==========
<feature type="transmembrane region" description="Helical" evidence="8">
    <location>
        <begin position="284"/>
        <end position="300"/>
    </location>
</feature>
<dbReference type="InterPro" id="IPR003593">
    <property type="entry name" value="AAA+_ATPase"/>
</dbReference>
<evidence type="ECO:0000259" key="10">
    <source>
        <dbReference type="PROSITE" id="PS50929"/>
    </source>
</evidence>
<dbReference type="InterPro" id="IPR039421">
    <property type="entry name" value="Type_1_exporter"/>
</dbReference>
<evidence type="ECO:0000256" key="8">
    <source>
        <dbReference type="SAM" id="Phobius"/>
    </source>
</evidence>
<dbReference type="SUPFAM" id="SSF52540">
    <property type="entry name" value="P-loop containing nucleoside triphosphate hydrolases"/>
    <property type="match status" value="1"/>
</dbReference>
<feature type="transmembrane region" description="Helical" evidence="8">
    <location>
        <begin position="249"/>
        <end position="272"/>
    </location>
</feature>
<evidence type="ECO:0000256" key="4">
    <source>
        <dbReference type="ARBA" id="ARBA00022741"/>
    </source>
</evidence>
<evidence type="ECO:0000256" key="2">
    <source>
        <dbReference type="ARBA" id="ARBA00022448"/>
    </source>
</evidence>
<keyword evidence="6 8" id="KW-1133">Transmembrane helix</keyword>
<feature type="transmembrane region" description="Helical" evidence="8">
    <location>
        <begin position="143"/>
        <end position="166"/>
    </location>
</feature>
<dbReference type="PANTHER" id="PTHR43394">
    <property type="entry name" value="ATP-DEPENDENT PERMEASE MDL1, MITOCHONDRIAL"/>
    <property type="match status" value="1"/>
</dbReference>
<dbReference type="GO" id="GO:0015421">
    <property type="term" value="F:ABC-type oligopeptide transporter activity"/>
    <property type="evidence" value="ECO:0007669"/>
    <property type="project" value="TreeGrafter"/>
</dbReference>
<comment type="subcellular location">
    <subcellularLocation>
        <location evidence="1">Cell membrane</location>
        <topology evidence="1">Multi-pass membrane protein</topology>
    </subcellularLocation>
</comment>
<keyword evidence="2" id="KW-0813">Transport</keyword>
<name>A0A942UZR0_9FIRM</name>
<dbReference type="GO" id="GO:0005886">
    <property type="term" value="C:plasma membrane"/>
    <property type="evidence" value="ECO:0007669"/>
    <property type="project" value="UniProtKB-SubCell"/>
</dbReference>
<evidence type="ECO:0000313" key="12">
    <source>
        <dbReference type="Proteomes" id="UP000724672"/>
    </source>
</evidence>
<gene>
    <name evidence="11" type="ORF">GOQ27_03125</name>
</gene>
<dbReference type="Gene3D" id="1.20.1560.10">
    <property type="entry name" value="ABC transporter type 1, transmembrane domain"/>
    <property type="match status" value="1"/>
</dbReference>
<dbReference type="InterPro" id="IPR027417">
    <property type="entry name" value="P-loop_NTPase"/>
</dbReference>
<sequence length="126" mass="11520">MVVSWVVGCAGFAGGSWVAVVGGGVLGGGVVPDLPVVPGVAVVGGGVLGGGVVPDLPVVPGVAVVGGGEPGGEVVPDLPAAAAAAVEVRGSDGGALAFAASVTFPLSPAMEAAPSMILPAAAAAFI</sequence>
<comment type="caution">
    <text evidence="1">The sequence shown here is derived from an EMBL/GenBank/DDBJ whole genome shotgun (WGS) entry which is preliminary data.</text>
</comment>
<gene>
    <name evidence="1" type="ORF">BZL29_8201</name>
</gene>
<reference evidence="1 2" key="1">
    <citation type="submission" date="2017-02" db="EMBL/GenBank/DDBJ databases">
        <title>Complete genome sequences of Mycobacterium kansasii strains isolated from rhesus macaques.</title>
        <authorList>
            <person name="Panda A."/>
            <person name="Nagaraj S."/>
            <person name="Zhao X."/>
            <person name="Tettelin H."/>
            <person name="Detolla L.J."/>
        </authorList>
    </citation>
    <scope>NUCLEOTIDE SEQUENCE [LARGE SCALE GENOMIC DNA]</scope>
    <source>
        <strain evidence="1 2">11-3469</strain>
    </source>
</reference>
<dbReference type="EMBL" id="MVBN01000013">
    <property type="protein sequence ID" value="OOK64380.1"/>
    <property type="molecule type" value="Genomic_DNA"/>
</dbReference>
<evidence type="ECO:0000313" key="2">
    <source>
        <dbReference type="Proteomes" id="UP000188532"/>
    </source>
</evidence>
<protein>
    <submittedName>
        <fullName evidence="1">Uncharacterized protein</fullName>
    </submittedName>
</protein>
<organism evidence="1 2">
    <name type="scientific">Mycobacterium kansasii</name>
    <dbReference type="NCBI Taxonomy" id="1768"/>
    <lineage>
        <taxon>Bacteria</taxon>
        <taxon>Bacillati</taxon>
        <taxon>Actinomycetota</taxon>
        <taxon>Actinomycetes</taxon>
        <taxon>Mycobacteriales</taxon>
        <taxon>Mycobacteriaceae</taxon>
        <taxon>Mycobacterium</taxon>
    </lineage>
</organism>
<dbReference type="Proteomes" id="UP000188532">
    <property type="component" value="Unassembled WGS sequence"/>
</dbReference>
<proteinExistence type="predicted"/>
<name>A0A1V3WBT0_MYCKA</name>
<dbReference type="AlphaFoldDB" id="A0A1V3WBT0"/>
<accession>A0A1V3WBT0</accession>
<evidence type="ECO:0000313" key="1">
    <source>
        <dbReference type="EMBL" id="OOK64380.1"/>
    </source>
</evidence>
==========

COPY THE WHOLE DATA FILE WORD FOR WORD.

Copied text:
<feature type="transmembrane region" description="Helical" evidence="8">
    <location>
        <begin position="284"/>
        <end position="300"/>
    </location>
</feature>
<dbReference type="InterPro" id="IPR003593">
    <property type="entry name" value="AAA+_ATPase"/>
</dbReference>
<evidence type="ECO:0000259" key="10">
    <source>
        <dbReference type="PROSITE" id="PS50929"/>
    </source>
</evidence>
<dbReference type="InterPro" id="IPR039421">
    <property type="entry name" value="Type_1_exporter"/>
</dbReference>
<evidence type="ECO:0000256" key="8">
    <source>
        <dbReference type="SAM" id="Phobius"/>
    </source>
</evidence>
<dbReference type="SUPFAM" id="SSF52540">
    <property type="entry name" value="P-loop containing nucleoside triphosphate hydrolases"/>
    <property type="match status" value="1"/>
</dbReference>
<feature type="transmembrane region" description="Helical" evidence="8">
    <location>
        <begin position="249"/>
        <end position="272"/>
    </location>
</feature>
<evidence type="ECO:0000256" key="4">
    <source>
        <dbReference type="ARBA" id="ARBA00022741"/>
    </source>
</evidence>
<evidence type="ECO:0000256" key="2">
    <source>
        <dbReference type="ARBA" id="ARBA00022448"/>
    </source>
</evidence>
<keyword evidence="6 8" id="KW-1133">Transmembrane helix</keyword>
<feature type="transmembrane region" description="Helical" evidence="8">
    <location>
        <begin position="143"/>
        <end position="166"/>
    </location>
</feature>
<dbReference type="PANTHER" id="PTHR43394">
    <property type="entry name" value="ATP-DEPENDENT PERMEASE MDL1, MITOCHONDRIAL"/>
    <property type="match status" value="1"/>
</dbReference>
<dbReference type="GO" id="GO:0015421">
    <property type="term" value="F:ABC-type oligopeptide transporter activity"/>
    <property type="evidence" value="ECO:0007669"/>
    <property type="project" value="TreeGrafter"/>
</dbReference>
<comment type="subcellular location">
    <subcellularLocation>
        <location evidence="1">Cell membrane</location>
        <topology evidence="1">Multi-pass membrane protein</topology>
    </subcellularLocation>
</comment>
<keyword evidence="2" id="KW-0813">Transport</keyword>
<name>A0A942UZR0_9FIRM</name>
<dbReference type="GO" id="GO:0005886">
    <property type="term" value="C:plasma membrane"/>
    <property type="evidence" value="ECO:0007669"/>
    <property type="project" value="UniProtKB-SubCell"/>
</dbReference>
<evidence type="ECO:0000313" key="12">
    <source>
        <dbReference type="Proteomes" id="UP000724672"/>
    </source>
</evidence>
<gene>
    <name evidence="11" type="ORF">GOQ27_03125</name>
</gene>
<dbReference type="Gene3D" id="1.20.1560.10">
    <property type="entry name" value="ABC transporter type 1, transmembrane domain"/>
    <property type="match status" value="1"/>
</dbReference>
<dbReference type="InterPro" id="IPR027417">
    <property type="entry name" value="P-loop_NTPase"/>
</dbReference>
<sequence length="126" mass="11520">MVVSWVVGCAGFAGGSWVAVVGGGVLGGGVVPDLPVVPGVAVVGGGVLGGGVVPDLPVVPGVAVVGGGEPGGEVVPDLPAAAAAAVEVRGSDGGALAFAASVTFPLSPAMEAAPSMILPAAAAAFI</sequence>
<comment type="caution">
    <text evidence="1">The sequence shown here is derived from an EMBL/GenBank/DDBJ whole genome shotgun (WGS) entry which is preliminary data.</text>
</comment>
<gene>
    <name evidence="1" type="ORF">BZL29_8201</name>
</gene>
<reference evidence="1 2" key="1">
    <citation type="submission" date="2017-02" db="EMBL/GenBank/DDBJ databases">
        <title>Complete genome sequences of Mycobacterium kansasii strains isolated from rhesus macaques.</title>
        <authorList>
            <person name="Panda A."/>
            <person name="Nagaraj S."/>
            <person name="Zhao X."/>
            <person name="Tettelin H."/>
            <person name="Detolla L.J."/>
        </authorList>
    </citation>
    <scope>NUCLEOTIDE SEQUENCE [LARGE SCALE GENOMIC DNA]</scope>
    <source>
        <strain evidence="1 2">11-3469</strain>
    </source>
</reference>
<dbReference type="EMBL" id="MVBN01000013">
    <property type="protein sequence ID" value="OOK64380.1"/>
    <property type="molecule type" value="Genomic_DNA"/>
</dbReference>
<evidence type="ECO:0000313" key="2">
    <source>
        <dbReference type="Proteomes" id="UP000188532"/>
    </source>
</evidence>
<protein>
    <submittedName>
        <fullName evidence="1">Uncharacterized protein</fullName>
    </submittedName>
</protein>
<organism evidence="1 2">
    <name type="scientific">Mycobacterium kansasii</name>
    <dbReference type="NCBI Taxonomy" id="1768"/>
    <lineage>
        <taxon>Bacteria</taxon>
        <taxon>Bacillati</taxon>
        <taxon>Actinomycetota</taxon>
        <taxon>Actinomycetes</taxon>
        <taxon>Mycobacteriales</taxon>
        <taxon>Mycobacteriaceae</taxon>
        <taxon>Mycobacterium</taxon>
    </lineage>
</organism>
<dbReference type="Proteomes" id="UP000188532">
    <property type="component" value="Unassembled WGS sequence"/>
</dbReference>
<proteinExistence type="predicted"/>
<name>A0A1V3WBT0_MYCKA</name>
<dbReference type="AlphaFoldDB" id="A0A1V3WBT0"/>
<accession>A0A1V3WBT0</accession>
<evidence type="ECO:0000313" key="1">
    <source>
        <dbReference type="EMBL" id="OOK64380.1"/>
    </source>
</evidence>